A virtual world (VW) is a social virtual environment depicted by a rich graphical landscape, where visitors come together to interact. The inhabitants of a VW, are represented by graphical avatars, communicate using verbal and non-verbal means, and can navigate the world and modify the virtual environment. The world is persistent, so it exists and evolves even when no inhabitants are present. Some VWs are goal-oriented, e.g., World of Warcraft™, there the inhabitants are participating in well-defined activities, solving quests, following explicit rules. These worlds are often called Massive Multiplayer Online Games (MMOGs). Other worlds, e.g., SecondLife™ are goal-agnostic, where the visitors generally invent the goals for themselves, visit places, attend events, or simply gather to talk. VWs and MMOGs are relatively new but important media for information exchange and social interaction. Some estimates put the current number of VW users in excess of a half billion. As participation in these VWs broadens and deepens, the need arises for understanding the nature of interactions and behaviors in these worlds and reconstructing them in Virtual Humans (VHs) – computer-driven characters that can communicate and act with human inhabitants in the VW.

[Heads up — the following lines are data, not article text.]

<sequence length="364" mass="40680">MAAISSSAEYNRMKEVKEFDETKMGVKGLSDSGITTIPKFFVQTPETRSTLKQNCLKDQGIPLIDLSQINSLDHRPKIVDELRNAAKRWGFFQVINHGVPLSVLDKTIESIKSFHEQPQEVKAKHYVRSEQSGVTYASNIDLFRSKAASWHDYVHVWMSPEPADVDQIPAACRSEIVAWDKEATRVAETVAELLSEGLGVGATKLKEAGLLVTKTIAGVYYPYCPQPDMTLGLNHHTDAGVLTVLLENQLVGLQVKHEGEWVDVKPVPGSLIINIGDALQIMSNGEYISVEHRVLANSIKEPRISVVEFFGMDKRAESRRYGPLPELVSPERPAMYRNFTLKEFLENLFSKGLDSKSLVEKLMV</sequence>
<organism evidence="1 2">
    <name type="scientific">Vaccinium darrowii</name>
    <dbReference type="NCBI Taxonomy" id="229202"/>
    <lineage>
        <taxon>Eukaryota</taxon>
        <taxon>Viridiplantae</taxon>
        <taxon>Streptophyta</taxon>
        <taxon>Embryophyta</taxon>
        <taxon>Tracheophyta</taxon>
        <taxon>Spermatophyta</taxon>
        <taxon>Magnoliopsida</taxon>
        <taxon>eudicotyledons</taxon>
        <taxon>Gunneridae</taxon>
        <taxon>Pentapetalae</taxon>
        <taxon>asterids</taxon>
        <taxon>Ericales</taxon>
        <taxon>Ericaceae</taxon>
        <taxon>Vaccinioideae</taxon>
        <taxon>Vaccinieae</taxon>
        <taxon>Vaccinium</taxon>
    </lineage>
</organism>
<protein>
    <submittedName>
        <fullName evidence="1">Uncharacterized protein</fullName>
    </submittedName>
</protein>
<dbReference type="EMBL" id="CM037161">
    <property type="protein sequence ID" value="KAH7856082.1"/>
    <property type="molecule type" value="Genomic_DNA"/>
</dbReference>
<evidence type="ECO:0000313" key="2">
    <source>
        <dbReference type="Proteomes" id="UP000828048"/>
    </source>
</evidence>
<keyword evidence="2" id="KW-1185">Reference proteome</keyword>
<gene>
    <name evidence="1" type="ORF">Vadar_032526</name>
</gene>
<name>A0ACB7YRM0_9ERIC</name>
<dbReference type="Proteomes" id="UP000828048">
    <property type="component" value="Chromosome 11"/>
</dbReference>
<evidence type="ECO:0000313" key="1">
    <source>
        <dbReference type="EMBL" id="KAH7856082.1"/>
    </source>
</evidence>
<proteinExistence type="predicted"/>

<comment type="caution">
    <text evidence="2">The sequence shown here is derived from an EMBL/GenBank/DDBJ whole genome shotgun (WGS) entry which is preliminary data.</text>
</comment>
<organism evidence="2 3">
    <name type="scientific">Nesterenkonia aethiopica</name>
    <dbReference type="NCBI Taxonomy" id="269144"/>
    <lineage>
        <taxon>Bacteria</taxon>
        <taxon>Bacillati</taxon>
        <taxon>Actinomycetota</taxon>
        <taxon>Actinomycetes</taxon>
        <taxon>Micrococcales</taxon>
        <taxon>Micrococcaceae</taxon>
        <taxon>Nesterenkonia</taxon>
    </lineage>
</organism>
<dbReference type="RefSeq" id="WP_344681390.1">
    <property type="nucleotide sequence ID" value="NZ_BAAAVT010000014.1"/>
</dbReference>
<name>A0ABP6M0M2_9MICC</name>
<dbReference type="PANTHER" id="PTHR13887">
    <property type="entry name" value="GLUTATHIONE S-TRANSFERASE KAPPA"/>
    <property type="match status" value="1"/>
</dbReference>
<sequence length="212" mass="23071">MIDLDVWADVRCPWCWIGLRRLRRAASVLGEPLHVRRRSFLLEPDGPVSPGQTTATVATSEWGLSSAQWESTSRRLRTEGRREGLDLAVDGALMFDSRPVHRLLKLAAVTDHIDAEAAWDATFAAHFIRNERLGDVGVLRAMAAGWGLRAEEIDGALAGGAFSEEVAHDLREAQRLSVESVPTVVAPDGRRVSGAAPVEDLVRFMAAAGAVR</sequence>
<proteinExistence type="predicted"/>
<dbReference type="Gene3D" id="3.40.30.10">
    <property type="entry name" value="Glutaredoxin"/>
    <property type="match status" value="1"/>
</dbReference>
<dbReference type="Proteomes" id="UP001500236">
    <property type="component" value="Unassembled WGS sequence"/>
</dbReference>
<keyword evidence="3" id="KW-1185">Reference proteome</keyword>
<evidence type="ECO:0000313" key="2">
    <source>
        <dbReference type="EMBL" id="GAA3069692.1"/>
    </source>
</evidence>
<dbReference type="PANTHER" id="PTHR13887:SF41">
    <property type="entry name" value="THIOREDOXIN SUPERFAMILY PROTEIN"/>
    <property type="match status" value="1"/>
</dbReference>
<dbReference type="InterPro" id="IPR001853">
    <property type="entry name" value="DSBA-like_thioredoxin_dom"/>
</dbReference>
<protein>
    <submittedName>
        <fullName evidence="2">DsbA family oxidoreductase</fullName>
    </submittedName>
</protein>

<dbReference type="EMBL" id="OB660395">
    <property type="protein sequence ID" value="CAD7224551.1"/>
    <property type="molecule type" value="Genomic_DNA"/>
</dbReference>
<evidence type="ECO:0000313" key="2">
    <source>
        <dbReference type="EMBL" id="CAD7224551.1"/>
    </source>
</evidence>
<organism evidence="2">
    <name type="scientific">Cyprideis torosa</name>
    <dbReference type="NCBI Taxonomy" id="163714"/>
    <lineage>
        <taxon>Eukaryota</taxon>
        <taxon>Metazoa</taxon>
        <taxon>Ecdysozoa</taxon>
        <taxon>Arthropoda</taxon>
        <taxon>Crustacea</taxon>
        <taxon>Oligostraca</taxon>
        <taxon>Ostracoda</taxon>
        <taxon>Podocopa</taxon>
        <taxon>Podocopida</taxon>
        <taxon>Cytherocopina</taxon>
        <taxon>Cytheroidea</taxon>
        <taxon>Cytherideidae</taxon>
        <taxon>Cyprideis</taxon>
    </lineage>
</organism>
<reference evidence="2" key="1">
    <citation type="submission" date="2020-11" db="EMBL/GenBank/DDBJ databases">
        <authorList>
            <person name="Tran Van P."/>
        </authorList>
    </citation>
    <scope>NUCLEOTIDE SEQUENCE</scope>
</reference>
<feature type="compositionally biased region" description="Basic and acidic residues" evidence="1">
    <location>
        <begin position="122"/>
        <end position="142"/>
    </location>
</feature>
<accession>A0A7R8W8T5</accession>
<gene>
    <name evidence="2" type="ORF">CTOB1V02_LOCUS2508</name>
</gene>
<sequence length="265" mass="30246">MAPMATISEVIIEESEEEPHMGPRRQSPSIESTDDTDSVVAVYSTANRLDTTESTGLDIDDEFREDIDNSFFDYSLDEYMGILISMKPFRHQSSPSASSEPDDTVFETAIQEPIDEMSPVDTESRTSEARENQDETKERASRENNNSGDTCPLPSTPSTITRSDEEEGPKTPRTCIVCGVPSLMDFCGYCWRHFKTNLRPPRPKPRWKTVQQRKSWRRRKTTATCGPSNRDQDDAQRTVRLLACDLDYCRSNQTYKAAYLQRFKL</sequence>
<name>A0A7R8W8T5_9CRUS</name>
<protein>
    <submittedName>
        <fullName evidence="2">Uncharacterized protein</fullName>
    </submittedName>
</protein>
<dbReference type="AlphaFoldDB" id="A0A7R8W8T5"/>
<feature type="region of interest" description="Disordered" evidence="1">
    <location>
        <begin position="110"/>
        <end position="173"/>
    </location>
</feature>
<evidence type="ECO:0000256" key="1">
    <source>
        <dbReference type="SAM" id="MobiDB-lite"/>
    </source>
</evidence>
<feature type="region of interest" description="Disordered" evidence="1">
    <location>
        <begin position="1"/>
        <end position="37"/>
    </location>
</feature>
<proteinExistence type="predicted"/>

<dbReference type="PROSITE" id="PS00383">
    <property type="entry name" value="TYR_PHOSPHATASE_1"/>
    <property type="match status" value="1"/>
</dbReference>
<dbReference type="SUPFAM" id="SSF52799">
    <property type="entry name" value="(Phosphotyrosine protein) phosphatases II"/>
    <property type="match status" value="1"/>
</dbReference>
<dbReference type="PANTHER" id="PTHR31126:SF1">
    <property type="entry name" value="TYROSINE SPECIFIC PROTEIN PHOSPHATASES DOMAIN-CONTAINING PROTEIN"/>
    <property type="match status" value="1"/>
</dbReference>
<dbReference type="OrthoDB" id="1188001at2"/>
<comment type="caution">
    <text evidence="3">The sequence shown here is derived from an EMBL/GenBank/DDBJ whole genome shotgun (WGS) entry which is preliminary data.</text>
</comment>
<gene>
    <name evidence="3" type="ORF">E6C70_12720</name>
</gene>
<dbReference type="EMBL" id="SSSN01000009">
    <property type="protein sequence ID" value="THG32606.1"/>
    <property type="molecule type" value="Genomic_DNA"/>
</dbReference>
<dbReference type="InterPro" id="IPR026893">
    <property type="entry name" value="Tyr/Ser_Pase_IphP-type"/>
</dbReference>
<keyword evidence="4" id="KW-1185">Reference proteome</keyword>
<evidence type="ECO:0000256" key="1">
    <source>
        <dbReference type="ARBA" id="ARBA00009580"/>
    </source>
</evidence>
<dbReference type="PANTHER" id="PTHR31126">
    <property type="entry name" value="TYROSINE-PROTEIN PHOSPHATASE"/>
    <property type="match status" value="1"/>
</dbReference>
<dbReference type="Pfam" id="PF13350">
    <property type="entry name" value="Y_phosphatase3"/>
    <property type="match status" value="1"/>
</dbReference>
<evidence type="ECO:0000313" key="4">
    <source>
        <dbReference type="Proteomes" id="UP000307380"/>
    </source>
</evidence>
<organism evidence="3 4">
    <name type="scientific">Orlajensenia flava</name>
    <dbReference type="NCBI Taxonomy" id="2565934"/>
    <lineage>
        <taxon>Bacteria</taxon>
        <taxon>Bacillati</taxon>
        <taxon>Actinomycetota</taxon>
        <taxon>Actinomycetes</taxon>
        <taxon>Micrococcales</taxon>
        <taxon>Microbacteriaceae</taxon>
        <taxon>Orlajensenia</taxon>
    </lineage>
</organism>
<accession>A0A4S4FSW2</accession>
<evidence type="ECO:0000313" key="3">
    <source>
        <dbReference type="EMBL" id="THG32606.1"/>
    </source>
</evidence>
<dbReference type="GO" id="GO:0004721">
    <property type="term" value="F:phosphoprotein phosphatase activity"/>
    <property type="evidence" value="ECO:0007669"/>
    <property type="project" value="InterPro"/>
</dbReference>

We are interested in addressing the following issues:

  • Studies and theories of how human group interaction in virtual worlds is similar or different from interaction in the real world?
  • What kinds of joint activities are well-suited to virtual worlds (e.g. distance-education, virtual collaborations, etc.)
  • What kinds of roles can virtual humans play in such activities in these worlds?
  • What are the best ways of constructing virtual humans for virtual worlds?
  • What are the best ways of observing, and analyzing interactions in virtual worlds?
  • How can we work together in the future to create the best possible virtual humans who can live in and support meaningful activities in online worlds?

The workshop will consist of talks, discussion and possibly activity breakout sessions.